Keywords: equality, Kenya, patriarchy, public participation, women

Procedia PDF Downloads 246
36 Bodybuilding, Gender and Age: A Qualitative Exploration of the Perspectives of Older Canadian Females

Authors: Amy Matharu

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Existing literature on older athletes in competitive sports is often male-dominated and limited. This study explores how age and gender impact the experiences of older female bodybuilders in Canada using the social theories of deviance and intersectionality. Qualitative, semi-structured interviews were conducted with 11 Canadian female bodybuilders over the age of 45. Interviews were transcribed, coded, and thematically analysed. This study was approached from a phenomenological perspective. The participants deviated from their perceived social norms of women their age. They exhibited deviance with their actions, such as prioritising themselves and following extreme dieting practices, and with their aesthetics, such as maintaining a muscular appearance. Participants received both positive and negative reactions from society resulting in both admiration and stigmatisation. These reactions varied based on the environment, audience, and context of the situation. Overall, the intersection of age and gender results in a unique position for older female bodybuilders within society and within the sport.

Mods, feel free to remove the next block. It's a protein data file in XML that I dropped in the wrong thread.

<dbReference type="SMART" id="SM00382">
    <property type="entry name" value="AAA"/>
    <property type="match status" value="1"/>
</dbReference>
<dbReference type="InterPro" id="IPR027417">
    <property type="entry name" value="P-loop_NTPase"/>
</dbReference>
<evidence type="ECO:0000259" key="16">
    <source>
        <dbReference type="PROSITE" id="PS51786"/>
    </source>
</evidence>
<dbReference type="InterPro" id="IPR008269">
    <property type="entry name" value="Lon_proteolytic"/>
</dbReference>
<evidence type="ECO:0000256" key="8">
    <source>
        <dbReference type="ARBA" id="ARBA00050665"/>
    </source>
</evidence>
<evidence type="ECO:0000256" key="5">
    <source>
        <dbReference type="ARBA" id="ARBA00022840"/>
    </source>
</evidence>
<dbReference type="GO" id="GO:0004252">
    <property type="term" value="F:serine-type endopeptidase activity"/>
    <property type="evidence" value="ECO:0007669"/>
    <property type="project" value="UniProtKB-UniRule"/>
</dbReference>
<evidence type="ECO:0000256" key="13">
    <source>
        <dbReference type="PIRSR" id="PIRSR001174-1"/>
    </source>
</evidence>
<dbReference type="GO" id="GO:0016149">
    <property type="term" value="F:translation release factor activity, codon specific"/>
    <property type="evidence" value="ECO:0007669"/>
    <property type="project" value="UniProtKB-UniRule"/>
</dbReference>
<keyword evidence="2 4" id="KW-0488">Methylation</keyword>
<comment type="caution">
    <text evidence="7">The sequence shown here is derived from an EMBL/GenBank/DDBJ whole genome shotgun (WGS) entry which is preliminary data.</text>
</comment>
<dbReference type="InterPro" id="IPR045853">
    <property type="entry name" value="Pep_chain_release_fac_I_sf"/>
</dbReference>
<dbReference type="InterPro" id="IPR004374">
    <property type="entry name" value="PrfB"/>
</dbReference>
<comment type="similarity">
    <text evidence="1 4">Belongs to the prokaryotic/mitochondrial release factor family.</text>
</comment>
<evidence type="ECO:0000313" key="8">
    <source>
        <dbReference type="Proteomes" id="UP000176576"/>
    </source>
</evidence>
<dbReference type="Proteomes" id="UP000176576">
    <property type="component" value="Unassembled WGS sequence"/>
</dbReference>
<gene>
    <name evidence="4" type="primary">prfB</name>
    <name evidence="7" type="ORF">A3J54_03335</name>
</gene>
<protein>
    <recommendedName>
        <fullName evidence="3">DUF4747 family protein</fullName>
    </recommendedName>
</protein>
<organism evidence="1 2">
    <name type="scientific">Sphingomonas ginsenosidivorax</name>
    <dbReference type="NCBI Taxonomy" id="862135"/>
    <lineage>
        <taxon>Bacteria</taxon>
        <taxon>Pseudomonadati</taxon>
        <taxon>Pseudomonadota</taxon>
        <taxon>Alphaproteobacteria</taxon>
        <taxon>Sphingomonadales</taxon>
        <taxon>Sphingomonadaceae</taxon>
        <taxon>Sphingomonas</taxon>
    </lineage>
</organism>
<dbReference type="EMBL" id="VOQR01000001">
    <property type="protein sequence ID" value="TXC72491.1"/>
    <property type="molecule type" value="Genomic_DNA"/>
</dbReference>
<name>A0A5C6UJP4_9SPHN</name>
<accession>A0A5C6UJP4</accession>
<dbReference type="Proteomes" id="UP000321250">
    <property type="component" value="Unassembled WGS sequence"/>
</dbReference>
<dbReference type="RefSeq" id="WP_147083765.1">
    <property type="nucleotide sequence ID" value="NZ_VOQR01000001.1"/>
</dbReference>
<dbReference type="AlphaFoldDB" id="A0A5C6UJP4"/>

Keywords: age, bodybuilding, gender, females

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35 Gender Equality in Brazil: Advances and Retreats in Times of Social Networks

Authors: Lara Góes Da Costa